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The spirit of the Samurai lives on at Bonhams
A warabe gusoku suit of armor for a child, Edo period, 19th century. Est. $7,000-9,000. Photo: Courtesy of Bonhams.
NEW YORK, NY.- Few groups so universally fascinate us as the Samurai. When Westerners first encountered the remnants of this fabled culture in the late 19th and early 20th centuries, the legends of their loyalty and discipline captured the imaginations of people throughout the world. Institutions at the time voraciously collected any and all things Samurai to satisfy academics and the public alike. Today, the market is focused on private collectors, as discerning connoisseurs vie for their own piece of this mythical history. To meet the demand, Bonhams highly anticipated Arts of the Samurai sale will take place Tuesday, October 16 at the firm’s New York location. Featuring more than 200 examples of Samurai armor, helmets, swords, sword fittings and folding screens at a range of price points, the sale is certain to offer something for everyone interested in this unique field.

Originally, the Samurai were the policing force of Kyoto’s 12th century imperial government. Gradually, the Samurai wrested administrative control from the imperial household, but by the 14th century, stability had given way to infighting between rival Samurai clans. The violence begat a surge in sword production, and many powerful examples testifying to the bloodshed will be on offer. One such highlight on offer, a large Yamato Koto tachi, attributed to the Shikkake group (est. $20,000-$30,000), has all the hallmarks of the time, like a long point, broad form and noticeable heft. With nearly 70 swords up for auction, this offering is sure to interest a broad range of arms collectors.

As the top caste in Japanese society, everything about the appearance of the Samurai was regulated, including their hair and clothes. All Samurai men were required to maintain armor suitable for battle, even in peacetime. Boldly ornate armor, designed to impress one’s peers as much as to inspire fear in an enemy, was one way in which Samurai affluence manifested itself from the 17th century forward. Bonhams will showcase a diverse group of armor and helmets in the sale, and each piece has its own customized aesthetic. A late 18th century Myochin-school iron eccentrically shaped helmet (kawari kabuto) (est. $20,000-$30,000) is an example highlight, and is Bonhams Japanese Art Specialist Jeffrey Olson’s favorite piece in the sale. Shaped like a vicious bird, the helmet startles beholders with angry eyes and flared nostrils. But it is the craftsmanship that makes this work so desirable. Mr. Olson explains, “It’s a really well made piece, beautifully carved and very heavy. It was fabricated by an excellent smith from a top school.” Another highly unusual offering, sure to impress bidders, is a warabe gusoku suit of armor for a child (est. $7,000-$9,000) from the 19th century Edo period, likely used in an elaborate Samurai coming-of-age ceremony.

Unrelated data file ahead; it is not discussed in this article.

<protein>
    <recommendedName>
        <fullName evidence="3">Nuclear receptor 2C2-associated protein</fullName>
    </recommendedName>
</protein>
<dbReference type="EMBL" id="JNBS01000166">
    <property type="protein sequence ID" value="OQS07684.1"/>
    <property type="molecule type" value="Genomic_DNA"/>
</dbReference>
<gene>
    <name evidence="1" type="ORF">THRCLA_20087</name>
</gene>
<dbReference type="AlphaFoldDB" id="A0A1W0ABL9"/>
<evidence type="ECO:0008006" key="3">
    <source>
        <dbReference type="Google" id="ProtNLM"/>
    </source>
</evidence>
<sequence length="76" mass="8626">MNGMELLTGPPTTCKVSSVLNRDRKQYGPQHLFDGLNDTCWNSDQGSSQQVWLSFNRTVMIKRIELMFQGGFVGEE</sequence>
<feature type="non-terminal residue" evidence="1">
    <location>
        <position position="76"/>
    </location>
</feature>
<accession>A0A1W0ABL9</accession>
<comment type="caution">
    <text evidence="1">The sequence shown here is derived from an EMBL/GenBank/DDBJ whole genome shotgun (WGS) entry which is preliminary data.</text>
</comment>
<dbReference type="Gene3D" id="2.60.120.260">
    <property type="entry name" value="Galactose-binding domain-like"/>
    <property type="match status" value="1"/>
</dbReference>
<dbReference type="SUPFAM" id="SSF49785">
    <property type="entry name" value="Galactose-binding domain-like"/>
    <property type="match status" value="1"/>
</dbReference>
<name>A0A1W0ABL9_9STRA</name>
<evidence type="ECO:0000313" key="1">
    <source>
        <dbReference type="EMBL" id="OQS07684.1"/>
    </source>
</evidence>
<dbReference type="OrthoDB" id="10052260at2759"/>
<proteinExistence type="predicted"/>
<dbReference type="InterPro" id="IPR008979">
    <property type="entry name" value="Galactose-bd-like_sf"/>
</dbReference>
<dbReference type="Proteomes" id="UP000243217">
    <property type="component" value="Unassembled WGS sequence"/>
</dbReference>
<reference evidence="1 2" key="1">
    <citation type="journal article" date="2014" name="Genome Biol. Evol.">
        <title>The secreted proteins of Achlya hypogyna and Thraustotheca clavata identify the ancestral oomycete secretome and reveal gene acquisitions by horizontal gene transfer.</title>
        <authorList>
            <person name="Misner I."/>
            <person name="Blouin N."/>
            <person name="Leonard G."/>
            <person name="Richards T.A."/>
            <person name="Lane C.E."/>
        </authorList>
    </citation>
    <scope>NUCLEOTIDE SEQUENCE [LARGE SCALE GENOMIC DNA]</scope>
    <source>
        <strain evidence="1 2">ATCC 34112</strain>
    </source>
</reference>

Mr. Olson believes Samurai culture has maintained its mystique not only because of its rigorous ideals but also because of its visually arresting pageantry. This combination of style and substance makes it a constant source of inspiration for everyone from authors to film producers, so it’s easy to see why many of the world’s most knowledgeable collectors choose to collect Samurai related arts. Yet one need not feel intimidated by this impressive collection, which is sure to awe viewers of all ages.





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